I envy people who have no trouble sleeping on planes and long car rides. I, on the other hand, never know where to put my head. It just kind of rolls around.
Going to sleep is no problem for me when I’m lying down, but snoozing while sitting up is beyond me. On a plane, I’ll start to nod off, but as gravity pulls my head downward I tend to snap back awake. Then the pattern repeats over and over—nod and snap, nod and snap—until I finally give up and watch old Modern Family episodes on the seat-back screen.
I suspect my inability to doze in transit is a punishment inflicted on me by God for laughing at my Grandma Jewel when she would fall asleep on car trips. She’d go chin to chest, looking for all the world like Sesame Street’s Big Bird at bedtime, albeit without the strangled-poultry snoring.
One time when I was very young and my parents were driving Grandma to see her brother Bill in Arizona, she fell asleep in her customary pose, but with a Dum-Dum stick protruding from her lips. It dangled precariously, but the sucker never fell from her mouth. My older sister and I giggled about it across the entire American Southwest.
Returning from a recent trip to Egypt, I had to change planes in Frankfurt, Germany. While I was waiting around for my flight to Boston I decided to buy one of those U-shaped neck pillows.
I hadn’t had much luck with those in the past but this one looked promising because it had a little plastic buckle on the front that would secure the two arms of the U firmly around my neck, thus holding my bobbing noggin up to prevent the nod-and-snap issue.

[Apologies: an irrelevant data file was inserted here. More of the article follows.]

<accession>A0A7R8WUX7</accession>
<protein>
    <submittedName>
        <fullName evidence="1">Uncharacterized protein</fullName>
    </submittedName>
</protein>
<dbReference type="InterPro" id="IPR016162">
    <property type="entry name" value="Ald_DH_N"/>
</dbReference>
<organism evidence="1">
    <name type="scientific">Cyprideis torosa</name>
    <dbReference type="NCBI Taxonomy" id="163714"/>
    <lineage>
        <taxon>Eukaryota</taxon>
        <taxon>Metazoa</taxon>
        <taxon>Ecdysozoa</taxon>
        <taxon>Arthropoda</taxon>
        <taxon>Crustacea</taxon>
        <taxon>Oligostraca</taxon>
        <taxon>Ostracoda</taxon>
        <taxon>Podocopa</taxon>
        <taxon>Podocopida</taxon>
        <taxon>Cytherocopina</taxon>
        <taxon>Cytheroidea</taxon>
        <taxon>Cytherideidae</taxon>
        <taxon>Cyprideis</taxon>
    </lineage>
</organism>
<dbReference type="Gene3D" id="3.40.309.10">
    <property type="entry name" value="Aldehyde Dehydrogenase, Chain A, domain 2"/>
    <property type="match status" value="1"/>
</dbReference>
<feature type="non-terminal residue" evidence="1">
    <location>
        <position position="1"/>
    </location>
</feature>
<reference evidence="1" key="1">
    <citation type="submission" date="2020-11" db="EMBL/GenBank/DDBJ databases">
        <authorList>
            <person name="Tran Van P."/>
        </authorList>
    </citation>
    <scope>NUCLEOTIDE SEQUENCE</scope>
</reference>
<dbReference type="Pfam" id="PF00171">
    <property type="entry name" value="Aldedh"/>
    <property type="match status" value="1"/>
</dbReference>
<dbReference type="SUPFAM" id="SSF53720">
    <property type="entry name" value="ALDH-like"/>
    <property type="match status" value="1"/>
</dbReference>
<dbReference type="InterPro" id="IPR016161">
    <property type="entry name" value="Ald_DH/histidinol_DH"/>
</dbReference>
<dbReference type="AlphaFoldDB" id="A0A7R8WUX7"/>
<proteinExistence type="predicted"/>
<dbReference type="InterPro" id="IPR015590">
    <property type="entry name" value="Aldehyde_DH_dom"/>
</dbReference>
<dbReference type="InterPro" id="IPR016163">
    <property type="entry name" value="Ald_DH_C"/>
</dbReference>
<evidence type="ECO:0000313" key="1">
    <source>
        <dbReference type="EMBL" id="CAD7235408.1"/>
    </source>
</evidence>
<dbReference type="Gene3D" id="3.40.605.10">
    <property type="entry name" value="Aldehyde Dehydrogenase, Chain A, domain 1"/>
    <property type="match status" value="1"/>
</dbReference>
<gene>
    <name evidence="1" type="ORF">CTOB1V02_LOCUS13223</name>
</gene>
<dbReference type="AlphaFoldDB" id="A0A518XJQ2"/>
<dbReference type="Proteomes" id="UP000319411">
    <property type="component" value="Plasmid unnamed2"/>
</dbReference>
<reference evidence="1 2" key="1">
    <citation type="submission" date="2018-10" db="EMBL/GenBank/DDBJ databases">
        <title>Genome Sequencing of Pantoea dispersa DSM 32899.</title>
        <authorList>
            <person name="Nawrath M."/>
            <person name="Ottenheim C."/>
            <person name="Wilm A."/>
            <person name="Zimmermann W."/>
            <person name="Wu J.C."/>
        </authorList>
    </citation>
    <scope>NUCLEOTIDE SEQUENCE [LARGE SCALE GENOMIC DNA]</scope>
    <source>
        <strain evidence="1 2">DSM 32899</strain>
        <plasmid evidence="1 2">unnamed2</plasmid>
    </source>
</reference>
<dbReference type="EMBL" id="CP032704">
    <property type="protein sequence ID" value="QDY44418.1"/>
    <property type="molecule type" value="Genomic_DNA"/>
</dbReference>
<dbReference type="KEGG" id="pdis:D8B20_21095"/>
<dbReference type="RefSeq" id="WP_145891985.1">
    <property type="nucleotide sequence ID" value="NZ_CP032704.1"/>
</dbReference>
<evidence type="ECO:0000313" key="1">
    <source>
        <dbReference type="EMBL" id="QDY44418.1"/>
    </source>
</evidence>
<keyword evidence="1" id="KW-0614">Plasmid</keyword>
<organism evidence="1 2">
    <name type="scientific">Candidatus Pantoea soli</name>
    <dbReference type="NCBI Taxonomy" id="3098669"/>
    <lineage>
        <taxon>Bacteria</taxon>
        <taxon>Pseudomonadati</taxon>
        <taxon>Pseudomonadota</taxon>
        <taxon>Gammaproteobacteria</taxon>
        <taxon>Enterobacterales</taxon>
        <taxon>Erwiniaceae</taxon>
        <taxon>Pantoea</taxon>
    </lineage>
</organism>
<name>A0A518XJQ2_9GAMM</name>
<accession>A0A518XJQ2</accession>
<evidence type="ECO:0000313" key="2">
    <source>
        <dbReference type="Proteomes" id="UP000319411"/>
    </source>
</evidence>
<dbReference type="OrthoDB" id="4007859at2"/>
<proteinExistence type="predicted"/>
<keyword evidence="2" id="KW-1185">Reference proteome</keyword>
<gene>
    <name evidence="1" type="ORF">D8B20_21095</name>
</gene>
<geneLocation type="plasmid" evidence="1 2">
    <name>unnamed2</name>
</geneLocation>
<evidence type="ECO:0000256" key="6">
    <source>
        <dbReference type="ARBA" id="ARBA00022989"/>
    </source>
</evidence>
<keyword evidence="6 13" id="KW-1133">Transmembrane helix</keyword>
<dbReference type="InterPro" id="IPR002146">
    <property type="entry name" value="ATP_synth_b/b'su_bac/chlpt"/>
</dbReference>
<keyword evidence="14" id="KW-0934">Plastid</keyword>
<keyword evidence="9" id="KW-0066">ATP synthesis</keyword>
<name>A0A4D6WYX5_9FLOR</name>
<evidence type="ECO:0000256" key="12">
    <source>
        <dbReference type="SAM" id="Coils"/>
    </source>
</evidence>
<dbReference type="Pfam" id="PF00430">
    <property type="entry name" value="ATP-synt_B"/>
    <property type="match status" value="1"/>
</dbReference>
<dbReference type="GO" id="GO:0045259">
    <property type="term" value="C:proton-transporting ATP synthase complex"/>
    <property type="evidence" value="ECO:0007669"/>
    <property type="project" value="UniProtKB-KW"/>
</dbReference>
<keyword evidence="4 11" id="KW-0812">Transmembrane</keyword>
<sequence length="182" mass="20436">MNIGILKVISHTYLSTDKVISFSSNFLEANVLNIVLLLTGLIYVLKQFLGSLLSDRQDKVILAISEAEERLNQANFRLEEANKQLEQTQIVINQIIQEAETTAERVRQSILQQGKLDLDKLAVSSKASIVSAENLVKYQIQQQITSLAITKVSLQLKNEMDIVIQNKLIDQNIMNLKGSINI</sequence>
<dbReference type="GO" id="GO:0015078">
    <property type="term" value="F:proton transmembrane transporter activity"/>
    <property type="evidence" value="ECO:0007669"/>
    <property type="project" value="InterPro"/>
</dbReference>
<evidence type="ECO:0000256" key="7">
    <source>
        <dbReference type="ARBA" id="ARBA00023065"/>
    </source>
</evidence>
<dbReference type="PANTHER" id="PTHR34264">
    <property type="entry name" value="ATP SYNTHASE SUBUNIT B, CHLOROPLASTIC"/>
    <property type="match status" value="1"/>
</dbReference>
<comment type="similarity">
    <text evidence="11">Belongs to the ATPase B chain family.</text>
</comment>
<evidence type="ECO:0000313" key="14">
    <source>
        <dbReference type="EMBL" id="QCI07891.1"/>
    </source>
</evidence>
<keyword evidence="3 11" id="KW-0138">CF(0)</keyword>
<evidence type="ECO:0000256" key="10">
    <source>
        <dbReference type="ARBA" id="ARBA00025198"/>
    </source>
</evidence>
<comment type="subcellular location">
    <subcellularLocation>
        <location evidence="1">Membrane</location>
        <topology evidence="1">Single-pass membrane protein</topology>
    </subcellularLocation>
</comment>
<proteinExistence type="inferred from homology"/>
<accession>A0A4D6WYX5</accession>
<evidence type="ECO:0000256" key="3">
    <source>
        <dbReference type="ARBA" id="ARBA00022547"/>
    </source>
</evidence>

Basically I bought a neck brace.
Unfortunately, the pillow’s memory foam retained body heat to an uncomfortable degree. And the plastic buckle made the pillow’s embrace so tight that it felt like I was being ineffectively strangled—I say “ineffectively” because if I was actually being strangled at least I would presumably lose consciousness at some point.
Instead, I remained awake the whole flight.
Following a long plane ride, I can usually count on a day or two of near delirium on account of the sleep deprivation. During a vacation, though, I can’t afford the luxury of padding the itinerary to accommodate jet lag recovery, so I just have to power through.
At least, that’s the strategy I always follow. I’m not so sure it’s effective, considering some of the zombified sightseeing I have undertaken over the years.
On a trip to Vienna with my spouse, for example, it seems like we went straight from the airport to the Kunsthistorisches Museum, a famous collection of art about which I remember next to nothing because I was so tired while dragging myself through the institution.
I do, however, recall curling up afterward on a grassy spot on the grounds of the Hofburg palace and begging my spouse to let me take a quick catnap of, say, 4 hours or so.
Barring that, I suggested he bring me a “Hofburger with cheese”—a remark that struck me in my exhausted state as brilliantly funny.
I mean like Grandma-falling-asleep-with-a-sucker-in-her-mouth funny.